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KIND founder and guest ‘Shark’ shares tips for investing in startups


The value of your company is inextricably linked to the value you offer the world.

That’s how KIND Healthy Snacks founder (and “Shark Tank” guest judge) Daniel Lubetzky filters through startups when he’s looking to invest.

Lubetzky founded his healthy-snack empire in 2004, and it’s now estimated to be worth around $2.9 billion. The company produces snack bars you may have seen in your office kitchen or in grocery store aisles. Lubetzky is an investor as well as an entrepreneur, and while he is appreciative of socially minded founders, it’s not the only factor that causes him to back a startup.

“I, of course, have chosen in my journey to attach myself to ventures and investments that have a social impact component because that’s what gives me meaning,” Lubetzky told Business Insider. “But I don’t think it’s a prerequisite for me, and it’s not an absolute prerequisite for me to only invest in companies that have a social mission.”

That’s because the value that the company offers consumers via quality and other factors takes precedence over the social mission. In fact, the only thing that Lubetzky would never invest in a company that claims a social mission when in fact all it wants is to sell a product — and the social mission is just a means to sell the product.

As a founder himself, Lubetzky prioritizes fulfilling the dreams of the company founders he interacts with, regardless of the equity stake that he ends up buying in that company. He says his goal is to guide and empower the founders to fulfill the mission of their companies.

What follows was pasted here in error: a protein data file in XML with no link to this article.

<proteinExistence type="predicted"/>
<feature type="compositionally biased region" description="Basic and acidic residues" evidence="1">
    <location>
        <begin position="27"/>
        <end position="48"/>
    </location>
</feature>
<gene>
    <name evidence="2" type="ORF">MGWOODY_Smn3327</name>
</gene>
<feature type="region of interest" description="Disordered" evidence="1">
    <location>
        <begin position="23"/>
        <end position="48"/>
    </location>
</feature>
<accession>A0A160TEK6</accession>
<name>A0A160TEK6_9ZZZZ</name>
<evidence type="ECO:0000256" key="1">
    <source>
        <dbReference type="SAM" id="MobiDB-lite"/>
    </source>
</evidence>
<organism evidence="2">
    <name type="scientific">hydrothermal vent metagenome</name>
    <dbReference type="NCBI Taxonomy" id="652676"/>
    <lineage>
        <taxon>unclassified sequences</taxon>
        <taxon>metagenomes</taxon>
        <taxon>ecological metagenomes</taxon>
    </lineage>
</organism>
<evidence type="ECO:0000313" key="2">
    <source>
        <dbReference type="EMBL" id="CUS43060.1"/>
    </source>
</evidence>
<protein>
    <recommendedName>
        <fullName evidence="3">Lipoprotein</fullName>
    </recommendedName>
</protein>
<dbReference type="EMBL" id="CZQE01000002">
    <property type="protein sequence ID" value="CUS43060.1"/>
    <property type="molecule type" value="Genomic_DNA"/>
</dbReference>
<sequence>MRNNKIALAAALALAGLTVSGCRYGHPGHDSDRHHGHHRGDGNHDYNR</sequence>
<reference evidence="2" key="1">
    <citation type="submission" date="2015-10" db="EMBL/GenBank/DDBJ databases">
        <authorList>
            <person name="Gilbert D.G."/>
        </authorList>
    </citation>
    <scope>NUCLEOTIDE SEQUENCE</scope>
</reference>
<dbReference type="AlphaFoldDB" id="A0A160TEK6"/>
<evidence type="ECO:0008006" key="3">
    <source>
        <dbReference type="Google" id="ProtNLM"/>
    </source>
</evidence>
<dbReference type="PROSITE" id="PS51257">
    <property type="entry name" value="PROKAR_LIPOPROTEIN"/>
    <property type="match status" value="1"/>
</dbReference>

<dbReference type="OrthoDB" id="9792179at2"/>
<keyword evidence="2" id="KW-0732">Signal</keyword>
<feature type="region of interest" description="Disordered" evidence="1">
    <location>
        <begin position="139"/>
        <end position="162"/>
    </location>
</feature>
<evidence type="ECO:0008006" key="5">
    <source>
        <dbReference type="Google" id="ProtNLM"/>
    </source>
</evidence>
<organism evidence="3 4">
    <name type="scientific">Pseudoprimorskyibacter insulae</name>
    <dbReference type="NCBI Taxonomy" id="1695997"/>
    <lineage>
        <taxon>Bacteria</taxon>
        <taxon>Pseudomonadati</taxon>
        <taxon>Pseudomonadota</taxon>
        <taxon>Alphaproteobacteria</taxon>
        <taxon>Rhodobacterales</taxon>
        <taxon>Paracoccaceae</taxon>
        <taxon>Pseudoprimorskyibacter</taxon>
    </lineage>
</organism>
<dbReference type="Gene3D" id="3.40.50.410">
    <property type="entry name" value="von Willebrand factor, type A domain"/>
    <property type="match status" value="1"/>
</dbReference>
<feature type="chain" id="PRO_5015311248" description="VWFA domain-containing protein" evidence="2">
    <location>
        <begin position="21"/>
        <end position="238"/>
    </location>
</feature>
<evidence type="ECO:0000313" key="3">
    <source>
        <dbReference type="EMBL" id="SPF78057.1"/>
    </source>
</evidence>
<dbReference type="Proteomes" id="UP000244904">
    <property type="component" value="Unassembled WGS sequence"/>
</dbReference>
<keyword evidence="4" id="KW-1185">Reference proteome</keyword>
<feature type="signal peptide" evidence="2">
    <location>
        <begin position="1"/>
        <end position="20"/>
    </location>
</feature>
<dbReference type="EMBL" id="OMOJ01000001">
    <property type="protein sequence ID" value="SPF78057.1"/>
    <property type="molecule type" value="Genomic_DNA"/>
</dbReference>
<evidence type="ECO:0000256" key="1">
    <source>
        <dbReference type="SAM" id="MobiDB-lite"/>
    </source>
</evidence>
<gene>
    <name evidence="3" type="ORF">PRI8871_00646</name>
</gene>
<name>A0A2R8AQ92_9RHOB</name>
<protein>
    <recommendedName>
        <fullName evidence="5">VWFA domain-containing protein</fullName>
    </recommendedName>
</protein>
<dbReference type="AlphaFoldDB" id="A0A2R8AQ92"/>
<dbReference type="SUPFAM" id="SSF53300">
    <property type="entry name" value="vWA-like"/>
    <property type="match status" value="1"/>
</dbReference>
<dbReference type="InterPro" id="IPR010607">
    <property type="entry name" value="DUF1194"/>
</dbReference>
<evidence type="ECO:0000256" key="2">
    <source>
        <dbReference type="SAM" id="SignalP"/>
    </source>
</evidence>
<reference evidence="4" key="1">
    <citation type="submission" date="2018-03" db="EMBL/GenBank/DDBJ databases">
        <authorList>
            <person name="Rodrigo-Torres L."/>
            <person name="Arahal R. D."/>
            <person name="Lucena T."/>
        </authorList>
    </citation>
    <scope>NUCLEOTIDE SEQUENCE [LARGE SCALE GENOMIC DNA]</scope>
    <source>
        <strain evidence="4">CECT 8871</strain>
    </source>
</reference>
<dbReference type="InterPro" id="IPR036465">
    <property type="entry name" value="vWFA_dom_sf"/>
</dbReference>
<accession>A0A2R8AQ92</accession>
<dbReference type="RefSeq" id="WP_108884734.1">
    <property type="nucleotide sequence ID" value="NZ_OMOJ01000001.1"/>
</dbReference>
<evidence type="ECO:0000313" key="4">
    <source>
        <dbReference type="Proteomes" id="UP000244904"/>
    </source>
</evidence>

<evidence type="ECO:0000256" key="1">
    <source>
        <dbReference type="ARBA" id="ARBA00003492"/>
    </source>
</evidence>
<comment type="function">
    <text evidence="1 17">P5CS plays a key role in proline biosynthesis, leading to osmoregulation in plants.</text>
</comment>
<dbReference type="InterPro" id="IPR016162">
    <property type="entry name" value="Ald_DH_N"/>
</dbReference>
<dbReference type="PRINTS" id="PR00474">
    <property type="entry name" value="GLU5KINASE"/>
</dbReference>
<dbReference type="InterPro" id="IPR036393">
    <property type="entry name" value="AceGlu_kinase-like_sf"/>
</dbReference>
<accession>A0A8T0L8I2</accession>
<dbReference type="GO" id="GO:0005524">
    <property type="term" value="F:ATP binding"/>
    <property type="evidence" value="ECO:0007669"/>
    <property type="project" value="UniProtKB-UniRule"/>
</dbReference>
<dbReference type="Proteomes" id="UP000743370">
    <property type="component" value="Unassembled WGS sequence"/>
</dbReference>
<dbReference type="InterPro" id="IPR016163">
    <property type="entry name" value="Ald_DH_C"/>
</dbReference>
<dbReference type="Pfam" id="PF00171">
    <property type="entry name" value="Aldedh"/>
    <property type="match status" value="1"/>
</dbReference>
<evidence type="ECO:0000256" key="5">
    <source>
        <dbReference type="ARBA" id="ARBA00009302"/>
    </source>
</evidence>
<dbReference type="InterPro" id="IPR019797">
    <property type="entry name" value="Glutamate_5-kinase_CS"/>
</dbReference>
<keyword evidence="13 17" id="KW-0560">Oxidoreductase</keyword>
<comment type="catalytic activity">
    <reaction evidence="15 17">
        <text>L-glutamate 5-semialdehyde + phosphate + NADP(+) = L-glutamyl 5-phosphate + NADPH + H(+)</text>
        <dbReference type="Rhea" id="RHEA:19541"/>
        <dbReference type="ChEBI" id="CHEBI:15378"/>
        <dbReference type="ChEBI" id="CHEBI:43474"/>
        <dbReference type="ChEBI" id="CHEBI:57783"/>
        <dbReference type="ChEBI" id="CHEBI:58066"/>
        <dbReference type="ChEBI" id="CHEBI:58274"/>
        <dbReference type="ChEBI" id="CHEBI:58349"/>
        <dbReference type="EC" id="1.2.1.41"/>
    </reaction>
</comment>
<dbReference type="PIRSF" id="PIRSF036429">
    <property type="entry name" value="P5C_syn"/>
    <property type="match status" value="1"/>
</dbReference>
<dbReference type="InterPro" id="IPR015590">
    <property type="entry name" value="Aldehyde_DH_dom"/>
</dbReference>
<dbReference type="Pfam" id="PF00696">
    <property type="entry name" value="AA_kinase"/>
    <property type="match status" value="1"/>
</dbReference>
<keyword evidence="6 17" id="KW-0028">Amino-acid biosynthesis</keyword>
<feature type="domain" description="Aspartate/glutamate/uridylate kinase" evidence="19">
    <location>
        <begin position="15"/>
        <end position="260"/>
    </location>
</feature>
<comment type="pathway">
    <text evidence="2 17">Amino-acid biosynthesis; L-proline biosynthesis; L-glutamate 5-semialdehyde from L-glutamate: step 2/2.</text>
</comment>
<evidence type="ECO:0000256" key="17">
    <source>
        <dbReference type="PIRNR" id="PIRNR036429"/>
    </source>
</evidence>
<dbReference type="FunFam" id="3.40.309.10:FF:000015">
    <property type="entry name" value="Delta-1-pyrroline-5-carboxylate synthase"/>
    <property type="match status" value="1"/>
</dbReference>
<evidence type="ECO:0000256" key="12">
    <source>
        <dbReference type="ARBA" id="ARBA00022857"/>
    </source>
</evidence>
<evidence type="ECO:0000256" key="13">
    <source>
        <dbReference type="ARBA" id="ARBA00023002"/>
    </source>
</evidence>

“I am very careful about choosing to partner only with people who are high integrity, that share the values of respect, integrity, hard work, and kindness,” Lubetzky said. “They have to be someone I can believe in.”

In the early days of KIND, Lubetzky established his own values as a founder by asking how the company could do kind things for its consumers.

“We would give umbrellas to people when it was raining, or we would carry their groceries,” Lubetzky said. “It was all us surprising our consumers with kind acts.”

Lubetzky tied the mission, actions, and even branding of his company to a culture of kindness. It should come as no surprise that his number one criteria for working with entrepreneurs is associating with people who share the same values.

The multiplied impact of developing the need for social good in entrepreneurs also applies to culture. As Lubetzky put it, a founder’s personality is often reflected in the company’s culture, for better or for worse.

“You’ve seen in the news a lot of examples of people who are doing self-dealing,” Lubetzky said. “Then you go into their companies and you get that feeling that the company’s DNA is very much connected to that behavior. It really sets the tone.”


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